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Ruling on a Privilege Objection

When a party receives a discovery request, the party may assert an objection under a privilege such as the attorney-client privilege or work product doctrine.  If a trial court orders the production of privileged materials, the appropriate appellate mechanism is to file a petition for a writ of certiorari.  Brinkmann v. Petro Welt Trading, 46 Fla.L.Weekly D1644a (Fla. 2d DCA 2021). Notably, a party is not “required to provide a privilege log when first responding to the requests for production and that the typical procedure was to hear the motion to compel and then to require a privilege log before the...

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Discussion on the Difference Between Replacement Cost Value and Fair Market Value

This post discusses an interesting, but fairly complex decision dealing with the difference between replacement cost value and fair market value (actual cost value).  The decision also discusses the set-off when suing a defendant after being paid the replacement cost value limit under the policy. In Five Solas, Inc. v. Ram Realty Services, LLC, 46 Fla.L.Weekly D1255a (Fla. 4th DCA 2021), a brick wall collapsed falling on a neighboring building damaging the building and rendering it untenantable.  The owner of the building had a replacement cost value property insurance policy with a liability limit and deductible.  The insurer paid the liability limit...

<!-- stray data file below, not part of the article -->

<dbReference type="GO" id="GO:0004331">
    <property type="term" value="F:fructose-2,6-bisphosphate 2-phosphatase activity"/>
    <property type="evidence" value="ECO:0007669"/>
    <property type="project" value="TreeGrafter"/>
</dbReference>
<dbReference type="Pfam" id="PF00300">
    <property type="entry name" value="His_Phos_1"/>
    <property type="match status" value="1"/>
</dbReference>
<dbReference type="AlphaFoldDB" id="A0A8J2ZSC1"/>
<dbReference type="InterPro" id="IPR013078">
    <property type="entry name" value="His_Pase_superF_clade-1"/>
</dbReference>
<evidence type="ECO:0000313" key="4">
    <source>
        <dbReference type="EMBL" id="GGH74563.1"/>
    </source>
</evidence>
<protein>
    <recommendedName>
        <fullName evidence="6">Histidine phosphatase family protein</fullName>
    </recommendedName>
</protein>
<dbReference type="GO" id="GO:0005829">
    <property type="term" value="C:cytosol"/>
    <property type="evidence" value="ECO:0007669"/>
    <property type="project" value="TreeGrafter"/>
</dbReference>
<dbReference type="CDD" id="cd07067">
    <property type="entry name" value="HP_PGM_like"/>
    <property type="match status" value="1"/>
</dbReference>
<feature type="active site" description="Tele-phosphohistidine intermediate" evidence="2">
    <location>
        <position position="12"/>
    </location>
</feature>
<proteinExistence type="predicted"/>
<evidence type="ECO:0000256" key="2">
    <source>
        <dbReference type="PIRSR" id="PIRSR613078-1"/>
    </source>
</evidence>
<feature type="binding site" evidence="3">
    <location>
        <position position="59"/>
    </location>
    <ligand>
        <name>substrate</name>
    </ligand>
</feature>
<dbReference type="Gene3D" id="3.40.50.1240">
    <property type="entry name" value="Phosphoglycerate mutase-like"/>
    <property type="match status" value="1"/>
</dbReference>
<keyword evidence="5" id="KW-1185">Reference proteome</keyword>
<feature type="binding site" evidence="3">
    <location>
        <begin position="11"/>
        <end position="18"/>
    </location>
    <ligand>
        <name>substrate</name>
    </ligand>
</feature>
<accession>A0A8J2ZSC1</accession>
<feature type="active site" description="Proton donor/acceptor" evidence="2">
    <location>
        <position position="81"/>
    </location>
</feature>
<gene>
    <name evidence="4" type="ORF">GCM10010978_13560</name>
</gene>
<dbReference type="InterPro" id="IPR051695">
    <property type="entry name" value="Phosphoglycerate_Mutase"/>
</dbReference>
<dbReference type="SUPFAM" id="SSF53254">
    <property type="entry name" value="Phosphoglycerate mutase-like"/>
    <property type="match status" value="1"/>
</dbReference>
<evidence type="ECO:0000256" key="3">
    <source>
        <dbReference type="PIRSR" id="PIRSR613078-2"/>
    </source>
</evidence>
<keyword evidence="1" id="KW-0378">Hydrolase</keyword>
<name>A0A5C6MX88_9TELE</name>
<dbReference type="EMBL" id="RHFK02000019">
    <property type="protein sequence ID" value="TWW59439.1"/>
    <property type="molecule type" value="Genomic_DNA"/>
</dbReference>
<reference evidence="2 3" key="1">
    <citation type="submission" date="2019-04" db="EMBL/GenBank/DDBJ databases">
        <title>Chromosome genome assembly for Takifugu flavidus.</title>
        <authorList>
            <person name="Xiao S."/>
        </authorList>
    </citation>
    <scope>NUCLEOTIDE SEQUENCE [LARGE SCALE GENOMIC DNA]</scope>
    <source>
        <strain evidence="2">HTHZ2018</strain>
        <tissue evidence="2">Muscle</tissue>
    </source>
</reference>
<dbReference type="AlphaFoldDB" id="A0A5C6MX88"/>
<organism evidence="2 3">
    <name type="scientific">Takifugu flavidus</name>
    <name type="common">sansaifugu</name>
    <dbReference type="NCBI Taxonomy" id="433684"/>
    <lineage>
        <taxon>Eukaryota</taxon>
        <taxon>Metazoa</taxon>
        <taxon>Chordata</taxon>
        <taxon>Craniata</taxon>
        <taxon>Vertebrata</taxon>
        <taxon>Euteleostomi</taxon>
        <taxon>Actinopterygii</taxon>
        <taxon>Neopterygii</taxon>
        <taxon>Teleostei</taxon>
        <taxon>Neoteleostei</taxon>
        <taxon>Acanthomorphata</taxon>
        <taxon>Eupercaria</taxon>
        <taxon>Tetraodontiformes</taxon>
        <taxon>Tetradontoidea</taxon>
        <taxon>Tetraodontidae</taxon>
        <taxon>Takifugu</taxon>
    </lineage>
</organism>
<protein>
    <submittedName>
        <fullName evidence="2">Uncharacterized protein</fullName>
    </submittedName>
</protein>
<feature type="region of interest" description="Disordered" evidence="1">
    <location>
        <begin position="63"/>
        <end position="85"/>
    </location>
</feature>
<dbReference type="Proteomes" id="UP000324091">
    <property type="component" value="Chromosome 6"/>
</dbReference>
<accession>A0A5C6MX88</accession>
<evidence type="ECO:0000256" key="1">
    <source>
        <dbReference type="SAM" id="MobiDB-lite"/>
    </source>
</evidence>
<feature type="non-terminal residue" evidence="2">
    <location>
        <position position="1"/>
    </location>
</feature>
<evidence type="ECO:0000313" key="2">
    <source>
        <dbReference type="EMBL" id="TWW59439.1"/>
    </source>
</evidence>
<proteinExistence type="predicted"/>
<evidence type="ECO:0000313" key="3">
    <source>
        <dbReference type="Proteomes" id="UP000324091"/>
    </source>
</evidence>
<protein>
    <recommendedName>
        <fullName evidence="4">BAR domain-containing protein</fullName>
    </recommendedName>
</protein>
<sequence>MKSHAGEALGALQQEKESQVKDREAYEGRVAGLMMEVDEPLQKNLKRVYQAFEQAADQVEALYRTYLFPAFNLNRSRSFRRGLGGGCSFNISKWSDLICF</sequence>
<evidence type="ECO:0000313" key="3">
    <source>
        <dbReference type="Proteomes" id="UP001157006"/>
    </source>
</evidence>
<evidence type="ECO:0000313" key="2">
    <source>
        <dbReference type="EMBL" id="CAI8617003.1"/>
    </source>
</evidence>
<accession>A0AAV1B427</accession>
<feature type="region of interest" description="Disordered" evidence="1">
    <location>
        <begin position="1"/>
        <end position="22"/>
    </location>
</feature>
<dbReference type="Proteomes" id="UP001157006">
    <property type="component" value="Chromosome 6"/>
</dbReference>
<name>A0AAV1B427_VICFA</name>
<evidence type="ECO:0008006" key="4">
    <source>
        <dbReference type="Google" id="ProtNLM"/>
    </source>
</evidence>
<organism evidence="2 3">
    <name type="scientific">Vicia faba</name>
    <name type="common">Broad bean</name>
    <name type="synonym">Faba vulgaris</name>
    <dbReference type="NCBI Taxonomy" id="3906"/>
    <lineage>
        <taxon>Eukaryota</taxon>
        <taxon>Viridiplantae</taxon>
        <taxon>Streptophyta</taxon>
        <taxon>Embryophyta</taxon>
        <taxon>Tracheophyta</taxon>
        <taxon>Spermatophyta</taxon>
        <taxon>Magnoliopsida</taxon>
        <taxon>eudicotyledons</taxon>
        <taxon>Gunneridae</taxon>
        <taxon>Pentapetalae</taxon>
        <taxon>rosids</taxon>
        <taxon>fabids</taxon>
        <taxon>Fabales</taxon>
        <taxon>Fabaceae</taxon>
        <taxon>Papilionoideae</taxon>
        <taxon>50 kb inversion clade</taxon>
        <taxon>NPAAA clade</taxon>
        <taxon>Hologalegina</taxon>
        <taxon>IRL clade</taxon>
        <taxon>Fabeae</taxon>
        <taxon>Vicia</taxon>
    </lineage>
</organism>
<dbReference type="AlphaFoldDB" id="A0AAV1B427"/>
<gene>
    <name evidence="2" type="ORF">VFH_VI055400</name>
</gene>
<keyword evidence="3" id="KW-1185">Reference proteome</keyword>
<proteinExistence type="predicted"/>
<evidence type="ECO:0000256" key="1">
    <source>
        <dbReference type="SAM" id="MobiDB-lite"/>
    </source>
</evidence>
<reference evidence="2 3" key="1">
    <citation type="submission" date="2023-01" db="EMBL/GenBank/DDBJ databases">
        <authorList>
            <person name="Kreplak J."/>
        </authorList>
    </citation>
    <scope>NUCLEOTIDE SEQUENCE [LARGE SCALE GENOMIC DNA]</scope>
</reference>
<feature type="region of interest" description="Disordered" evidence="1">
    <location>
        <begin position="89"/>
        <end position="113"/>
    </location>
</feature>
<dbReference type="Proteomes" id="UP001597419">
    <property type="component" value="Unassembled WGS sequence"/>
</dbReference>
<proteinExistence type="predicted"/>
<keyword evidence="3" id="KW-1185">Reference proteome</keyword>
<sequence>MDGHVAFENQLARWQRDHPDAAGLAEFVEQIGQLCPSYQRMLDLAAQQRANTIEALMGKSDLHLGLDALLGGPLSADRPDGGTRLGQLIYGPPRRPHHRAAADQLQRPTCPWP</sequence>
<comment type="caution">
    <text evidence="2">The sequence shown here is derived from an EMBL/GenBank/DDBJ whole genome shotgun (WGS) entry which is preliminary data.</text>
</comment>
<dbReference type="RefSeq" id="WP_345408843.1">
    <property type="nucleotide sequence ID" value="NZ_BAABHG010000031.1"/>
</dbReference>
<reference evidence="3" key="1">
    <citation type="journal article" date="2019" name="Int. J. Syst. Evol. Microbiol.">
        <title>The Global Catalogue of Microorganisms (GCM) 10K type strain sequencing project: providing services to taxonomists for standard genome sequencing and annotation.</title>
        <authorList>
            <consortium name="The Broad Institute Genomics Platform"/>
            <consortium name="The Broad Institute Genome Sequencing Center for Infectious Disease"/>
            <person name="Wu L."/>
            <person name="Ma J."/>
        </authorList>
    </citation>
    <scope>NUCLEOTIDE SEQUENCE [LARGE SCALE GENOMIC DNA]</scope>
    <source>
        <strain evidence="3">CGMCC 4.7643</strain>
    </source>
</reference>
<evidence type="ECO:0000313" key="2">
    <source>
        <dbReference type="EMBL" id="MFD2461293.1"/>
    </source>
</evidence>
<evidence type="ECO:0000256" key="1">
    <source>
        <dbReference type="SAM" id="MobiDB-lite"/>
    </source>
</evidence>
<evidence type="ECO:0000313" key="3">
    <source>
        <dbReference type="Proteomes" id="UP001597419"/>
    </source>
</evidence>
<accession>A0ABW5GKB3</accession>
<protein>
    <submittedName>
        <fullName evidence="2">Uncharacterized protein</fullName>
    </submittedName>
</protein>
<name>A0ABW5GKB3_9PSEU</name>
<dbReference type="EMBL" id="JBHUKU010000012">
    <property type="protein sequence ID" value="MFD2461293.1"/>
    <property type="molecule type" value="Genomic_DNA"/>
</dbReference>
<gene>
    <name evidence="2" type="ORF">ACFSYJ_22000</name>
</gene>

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FINANCIAL DISCOVERY FROM EXPERT WITNESSES TO SHOW BIAS

It is not uncommon for experts to work with the same law firm on numerous cases.  Does this mean an expert can be subjected to discovery to produce a list of cases and money received (financial records) from the law firm on unrelated matters to show the expert is biased?  The Third District Court of Appeals held that a party cannot pursue such documentation without a showing “of the most unusual or compelling circumstances,” a potentially challenging showing.  See Hidalgo v. Citizens Property Ins. Corp., 46 Fla.L.Weekly D1437a (Fla. 3d DCA 2021). This does not mean a party cannot seek discovery...

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Venue for Defamatory Social Media Post

A defamatory social media post can lead to…you guessed it…a defamation claim asserted against the author of the post.   Think about this the next time you post something on social media for the world to see.  Once you post something on social media, there are many persons that receive and read the post. A question becomes where is the right venue to sue someone for a defamatory social media posting.   The recent decision in Lowery v. McBee, 46 Fla.L.Weekly D1337b (Fla. 4th DCA 2021) answered this question.  In this case, the plaintiff sued the defendant for posting a defamatory post on...

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The Bench Trial and Competent Substantial Evidence

In another posting, I discussed the doctrine referred to as the anticipatory repudiation of a contract.  The anticipatory repudiation of a contract amounts to a breach of the contract as a party is prospectively repudiating their obligations in the contract. However, for purposes this article, that same case explains the difficulty in overturning a judgment from a non-jury (or bench) trial.   This is because of the competent substantial evidence burden where a trial court will be affirmed if there is competent substantial evidence. If you are appealing a judgment from a bench trial, you are dealing with a harder standard or...